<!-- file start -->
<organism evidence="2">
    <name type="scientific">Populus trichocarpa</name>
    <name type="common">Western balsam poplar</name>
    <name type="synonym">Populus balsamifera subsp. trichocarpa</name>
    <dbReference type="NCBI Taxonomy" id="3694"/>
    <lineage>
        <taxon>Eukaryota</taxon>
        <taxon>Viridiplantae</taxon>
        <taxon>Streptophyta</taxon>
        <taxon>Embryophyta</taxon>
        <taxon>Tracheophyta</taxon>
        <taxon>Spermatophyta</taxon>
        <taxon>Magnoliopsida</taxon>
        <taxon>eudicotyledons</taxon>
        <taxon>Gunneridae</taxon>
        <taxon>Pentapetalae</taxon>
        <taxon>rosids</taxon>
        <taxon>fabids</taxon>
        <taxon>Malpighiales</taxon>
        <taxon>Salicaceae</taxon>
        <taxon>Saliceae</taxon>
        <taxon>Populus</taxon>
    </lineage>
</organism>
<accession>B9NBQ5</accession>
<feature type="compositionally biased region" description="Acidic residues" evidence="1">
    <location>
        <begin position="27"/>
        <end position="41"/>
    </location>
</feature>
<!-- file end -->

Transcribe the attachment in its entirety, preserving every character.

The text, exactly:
<organism evidence="2">
    <name type="scientific">Populus trichocarpa</name>
    <name type="common">Western balsam poplar</name>
    <name type="synonym">Populus balsamifera subsp. trichocarpa</name>
    <dbReference type="NCBI Taxonomy" id="3694"/>
    <lineage>
        <taxon>Eukaryota</taxon>
        <taxon>Viridiplantae</taxon>
        <taxon>Streptophyta</taxon>
        <taxon>Embryophyta</taxon>
        <taxon>Tracheophyta</taxon>
        <taxon>Spermatophyta</taxon>
        <taxon>Magnoliopsida</taxon>
        <taxon>eudicotyledons</taxon>
        <taxon>Gunneridae</taxon>
        <taxon>Pentapetalae</taxon>
        <taxon>rosids</taxon>
        <taxon>fabids</taxon>
        <taxon>Malpighiales</taxon>
        <taxon>Salicaceae</taxon>
        <taxon>Saliceae</taxon>
        <taxon>Populus</taxon>
    </lineage>
</organism>
<accession>B9NBQ5</accession>
<feature type="compositionally biased region" description="Acidic residues" evidence="1">
    <location>
        <begin position="27"/>
        <end position="41"/>
    </location>
</feature>